Think about ancient myths, I would proclaim to anyone who hadn't yet taken their beers and moved down the bar to stare sullenly into the middle distance. Myths are preoccupied with the origins of things, the how and why of the natural world: fire, the seasons, lightning, the stars in the sky. Superheroes are modern-day mythical demigods, they came from somewhere. Origin stories tell us where.
The Theory, Tested
Important reminder: I developed this theory seven years and approximately 392 superhero movies ago. The Marvel Cinematic Universe hadn't yet undergone its big bang, filling all of existence with origin stories, until they became inescapable, unignorable, omnipresent — the static hiss of a kind of narrative background radiation that now pervades the culture.
Iron Man 2 arrived three years after the first Spider-Man franchise concluded and two years before a second Spider-Man franchise would commence. Both kicked off with origin stories.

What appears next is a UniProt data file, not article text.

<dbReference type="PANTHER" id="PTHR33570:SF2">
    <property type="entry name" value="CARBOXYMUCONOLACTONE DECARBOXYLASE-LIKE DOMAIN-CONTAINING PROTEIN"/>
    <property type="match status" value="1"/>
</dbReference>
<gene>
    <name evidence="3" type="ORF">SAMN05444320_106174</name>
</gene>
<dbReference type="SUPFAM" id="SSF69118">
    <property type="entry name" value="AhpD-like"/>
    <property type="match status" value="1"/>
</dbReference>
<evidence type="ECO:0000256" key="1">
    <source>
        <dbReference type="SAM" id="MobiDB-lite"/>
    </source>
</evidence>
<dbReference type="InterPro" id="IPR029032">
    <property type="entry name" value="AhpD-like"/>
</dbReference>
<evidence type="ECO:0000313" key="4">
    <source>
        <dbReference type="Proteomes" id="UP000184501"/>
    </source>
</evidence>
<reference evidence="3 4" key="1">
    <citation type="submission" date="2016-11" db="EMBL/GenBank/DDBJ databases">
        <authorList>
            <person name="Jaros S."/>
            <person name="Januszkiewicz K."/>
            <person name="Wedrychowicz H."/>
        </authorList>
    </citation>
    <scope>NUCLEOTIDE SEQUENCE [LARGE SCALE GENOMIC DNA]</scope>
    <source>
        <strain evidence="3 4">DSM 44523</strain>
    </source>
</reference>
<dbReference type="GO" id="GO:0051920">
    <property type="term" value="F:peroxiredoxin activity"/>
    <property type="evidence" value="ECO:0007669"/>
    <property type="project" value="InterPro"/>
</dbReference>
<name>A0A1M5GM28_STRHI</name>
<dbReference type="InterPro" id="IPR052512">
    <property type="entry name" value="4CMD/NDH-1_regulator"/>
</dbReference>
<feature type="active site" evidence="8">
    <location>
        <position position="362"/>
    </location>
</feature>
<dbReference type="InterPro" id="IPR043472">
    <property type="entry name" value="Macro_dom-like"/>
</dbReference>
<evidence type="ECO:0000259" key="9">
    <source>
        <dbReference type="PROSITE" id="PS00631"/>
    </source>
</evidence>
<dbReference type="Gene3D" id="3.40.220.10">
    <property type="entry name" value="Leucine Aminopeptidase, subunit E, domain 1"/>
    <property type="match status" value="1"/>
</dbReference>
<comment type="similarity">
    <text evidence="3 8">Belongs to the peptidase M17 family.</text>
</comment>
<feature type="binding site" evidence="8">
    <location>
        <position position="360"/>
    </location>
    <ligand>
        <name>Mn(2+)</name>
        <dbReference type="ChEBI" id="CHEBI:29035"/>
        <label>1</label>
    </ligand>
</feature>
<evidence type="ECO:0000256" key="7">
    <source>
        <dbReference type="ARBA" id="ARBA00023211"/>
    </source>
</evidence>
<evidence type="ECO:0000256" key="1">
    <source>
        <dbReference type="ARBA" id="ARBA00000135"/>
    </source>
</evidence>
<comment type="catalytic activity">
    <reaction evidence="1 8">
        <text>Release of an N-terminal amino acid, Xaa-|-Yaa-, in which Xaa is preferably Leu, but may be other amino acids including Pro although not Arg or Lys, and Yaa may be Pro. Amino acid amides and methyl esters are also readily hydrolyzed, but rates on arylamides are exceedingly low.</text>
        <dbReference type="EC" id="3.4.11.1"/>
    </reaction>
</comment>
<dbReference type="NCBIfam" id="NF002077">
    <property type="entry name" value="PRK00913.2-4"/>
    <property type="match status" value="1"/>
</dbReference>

There have been several origin movies that tanked so hard they killed franchise opportunities, saving us from a universe in which, say, Green Lantern III: Wasting Still More Of Your Time is a thing. And there certainly have, over the years, been sequels that were more successful, cinematically and/or financially, than their predecessors:
But in every other case — and there are a lot more other cases — superhero sequels have lost steam.
So my theory about origin stories had been challenged, but remained, I thought, fundamentally sound.
Until now. Until Spider-Man: Homecoming.
The Theory, Defeated